How to run chkdsk in Windows

What is chkdsk

The name of the chkdsk command comes from check disk. You can use this Microsoft® Windows® utility
to analyze the integrity and reliability of systems storage devices. Originally intended for hard drives,
you can use the command on any storage device that uses a filesystem and formatting.

chkdsk performs the following activities:

  • Checks the hard drive for potential failure due to read or write errors.
  • Repairs errors found by moving stored data to other areas of a drive, which are physical locations
    called sectors.
  • Attempts to salvage any bad or unreliable data stored in the sector and move it to another sector. The
    operation then marks the original sector as unusable and unavailable for the operating system.
  • Scans the filesystem and analyzes the integrity of the files, the filesystem, and the file metadata on the drive.
  • Fixes misaligned time stamps, file size data, and security flags on files on the drive.
  • Conducts a complete scan of the drive, accessing and testing every sector of the hardware. Because this method
    is a more thorough check, you should perform it in a maintenance window. The operation divides a hard drive
    into logical sectors, which are defined areas of the drive where a certain defined quantity of data is stored.
    If sectors develop soft errors, the operation rewrites the data.


You must have an administrator account to use chkdsk.

Invoke PowerShell or the command prompt

To launch Windows PowerShell®, use the following instructions:

  1. Press the Windows Key + X to bring up the power users menu in the Start menu.
  2. Select PowerShell from there or type powershell at the Start menu.
  3. Right-click the PowerShell icon and launch it as administrator.

To use the command prompt, perform the following steps:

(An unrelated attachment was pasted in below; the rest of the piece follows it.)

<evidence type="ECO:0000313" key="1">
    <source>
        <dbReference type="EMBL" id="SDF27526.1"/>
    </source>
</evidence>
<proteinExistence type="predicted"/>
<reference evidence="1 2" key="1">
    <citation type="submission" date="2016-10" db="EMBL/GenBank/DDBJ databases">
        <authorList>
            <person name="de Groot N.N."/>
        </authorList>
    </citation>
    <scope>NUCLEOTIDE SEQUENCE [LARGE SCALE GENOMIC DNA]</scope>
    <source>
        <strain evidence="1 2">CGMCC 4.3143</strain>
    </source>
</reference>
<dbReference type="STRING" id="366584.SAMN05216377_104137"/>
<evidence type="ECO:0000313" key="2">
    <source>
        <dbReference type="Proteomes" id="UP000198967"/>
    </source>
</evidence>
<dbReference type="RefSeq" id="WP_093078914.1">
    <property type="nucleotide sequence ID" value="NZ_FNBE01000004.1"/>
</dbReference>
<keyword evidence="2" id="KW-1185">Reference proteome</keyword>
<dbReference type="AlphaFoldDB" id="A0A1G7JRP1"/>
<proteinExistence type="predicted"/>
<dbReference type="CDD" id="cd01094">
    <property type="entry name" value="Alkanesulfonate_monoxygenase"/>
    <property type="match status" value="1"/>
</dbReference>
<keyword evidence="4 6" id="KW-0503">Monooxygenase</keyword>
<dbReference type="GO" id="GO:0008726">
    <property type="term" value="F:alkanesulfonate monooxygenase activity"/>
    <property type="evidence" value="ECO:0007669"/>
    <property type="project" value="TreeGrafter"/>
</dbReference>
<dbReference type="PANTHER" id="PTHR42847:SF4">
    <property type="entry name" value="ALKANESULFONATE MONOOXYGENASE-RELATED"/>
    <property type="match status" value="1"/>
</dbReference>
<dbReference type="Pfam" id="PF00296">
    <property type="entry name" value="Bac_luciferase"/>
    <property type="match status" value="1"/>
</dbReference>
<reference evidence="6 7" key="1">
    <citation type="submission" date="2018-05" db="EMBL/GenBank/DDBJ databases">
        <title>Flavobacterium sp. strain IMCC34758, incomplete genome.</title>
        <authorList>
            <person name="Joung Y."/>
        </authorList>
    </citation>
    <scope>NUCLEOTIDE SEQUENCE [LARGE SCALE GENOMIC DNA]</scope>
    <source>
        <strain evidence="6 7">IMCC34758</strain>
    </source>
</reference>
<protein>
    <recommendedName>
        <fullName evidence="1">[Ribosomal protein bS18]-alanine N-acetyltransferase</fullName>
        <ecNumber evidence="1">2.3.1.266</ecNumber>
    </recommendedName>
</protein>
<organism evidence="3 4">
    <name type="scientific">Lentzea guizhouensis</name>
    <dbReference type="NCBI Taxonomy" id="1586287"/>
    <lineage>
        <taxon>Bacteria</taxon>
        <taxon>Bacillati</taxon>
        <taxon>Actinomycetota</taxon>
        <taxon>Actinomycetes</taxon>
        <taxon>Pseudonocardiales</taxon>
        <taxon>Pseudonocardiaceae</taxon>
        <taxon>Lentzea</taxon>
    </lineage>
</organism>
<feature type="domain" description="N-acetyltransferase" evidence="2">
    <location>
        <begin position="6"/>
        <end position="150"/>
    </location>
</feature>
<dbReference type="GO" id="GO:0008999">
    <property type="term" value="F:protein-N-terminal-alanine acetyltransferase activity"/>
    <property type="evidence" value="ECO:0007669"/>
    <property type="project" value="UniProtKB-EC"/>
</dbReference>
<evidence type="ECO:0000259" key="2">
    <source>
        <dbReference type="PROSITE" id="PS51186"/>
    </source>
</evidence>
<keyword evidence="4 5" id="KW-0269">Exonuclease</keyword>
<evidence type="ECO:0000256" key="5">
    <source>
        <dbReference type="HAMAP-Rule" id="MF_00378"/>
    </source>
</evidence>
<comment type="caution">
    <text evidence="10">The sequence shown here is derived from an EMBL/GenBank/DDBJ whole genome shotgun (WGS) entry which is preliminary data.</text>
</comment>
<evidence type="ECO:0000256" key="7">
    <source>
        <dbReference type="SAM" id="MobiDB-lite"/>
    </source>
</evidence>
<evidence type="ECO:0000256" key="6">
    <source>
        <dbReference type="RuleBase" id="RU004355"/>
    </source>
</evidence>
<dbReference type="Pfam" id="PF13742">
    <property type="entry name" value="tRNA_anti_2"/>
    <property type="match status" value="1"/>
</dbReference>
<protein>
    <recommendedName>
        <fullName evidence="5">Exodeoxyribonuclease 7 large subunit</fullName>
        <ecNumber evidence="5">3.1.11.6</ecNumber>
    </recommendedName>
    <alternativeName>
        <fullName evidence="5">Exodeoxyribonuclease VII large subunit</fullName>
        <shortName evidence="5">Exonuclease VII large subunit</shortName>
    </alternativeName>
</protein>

1. Click the Windows key and type cmd.
  2. Right-click the command prompt application and launch as administrator.

Invoke chkdsk

To invoke the utility in read-only mode, enter chkdsk followed by a space, and then the letter of the
drive you wish to examine. In this mode, you can use the utility safely on an active system because no
changes or repairs occur. chkdsk simply runs in diagnosic mode and displays the results when completed.
Because the utility makes no changes, you don't need administrator privileges. As a best practice, you
should run chkdsk in this mode before you add arguments to repair. To run chkdsk on system drive C:,
use chkdsk c:.

Commonly used parameters

The following chkdsk parameters are most commonly used:

  • chkdsk C:: Performs a read-only check, displays errors found, with no administrator privileges needed.
  • chkdsk /f /v: Runs after a reboot, and checks and fixes errors, in verbose mode.
  • chkdsk /r: Runs after reboot and assumes the functions of /f, relocates bad sectors.

chkdsk operation and parameters

The following description of the operations and parameters might help you with your use of chkdsk:

Syntax: chkdsk [drive:] [parameters]

Checks a disk and displays a status report.

chkdsk [volume[[path]filename]]] [/F] [/V] [/R] [/X] [/I] [/C] [/L[:size]] [/B] [/scan] [/spotfix]

chkdsk has the following parameters:

  • volume: Specifies the drive letter (followed by a colon), mount point, or volume name.

  • filename: FAT/FAT32 only: Specifies the files to check for fragmentation.

  • /F: Fixes errors on the disk.

  • /V: On FAT/FAT32: Displays the full path and name of every file on the disk.
    On NTFS: Displays cleanup messages, if any.

  • /R: Locates bad sectors and recovers readable information (implies /F, when /scan not specified).

  • /L:size: NTFS only: Changes the log file size to the specified number of kilobytes. If size is not
    specified, displays the current size.

  • /X: Forces the volume to dismount first, if necessary. All opened handles to the volume are invalid (implies /F).

  • /I: NTFS only: Performs a less vigorous check of index entries.

  • /C: NTFS only: Skips checking of cycles within the folder structure.

  • /B: NTFS only: Re-evaluates bad clusters on the volume (implies /R).

  • /scan: NTFS only: Runs an online scan on the volume.

  • /forceofflinefix: NTFS only: Must be used with /scan. Bypass all online repair. Queues all defects
    for offline repair, which you run with chkdsk /spotfix.

  • /perf: NTFS only: Must be used with /scan. Uses more system resources to complete a scan as
    fast as possible. This might have a negative performance impact on other tasks running on the system.

  • /spotfix: NTFS only: Runs spot fixing on the volume.

  • /sdcleanup: NTFS only: Garbage collect unneeded security descriptor data (implies /F).

  • /offlinescanandfix: Runs an offline scan and fix on the volume.

  • /freeorphanedchains: FAT/FAT32/exFAT only: Frees any orphaned cluster chains instead of recovering their contents.

  • /markclean: FAT/FAT32/exFAT only: Marks the volume clean if no corruption was detected, even if /F not specified.
    The /I or /C switch reduces the amount of time required to run chkdsk by skipping certain checks
    of the volume.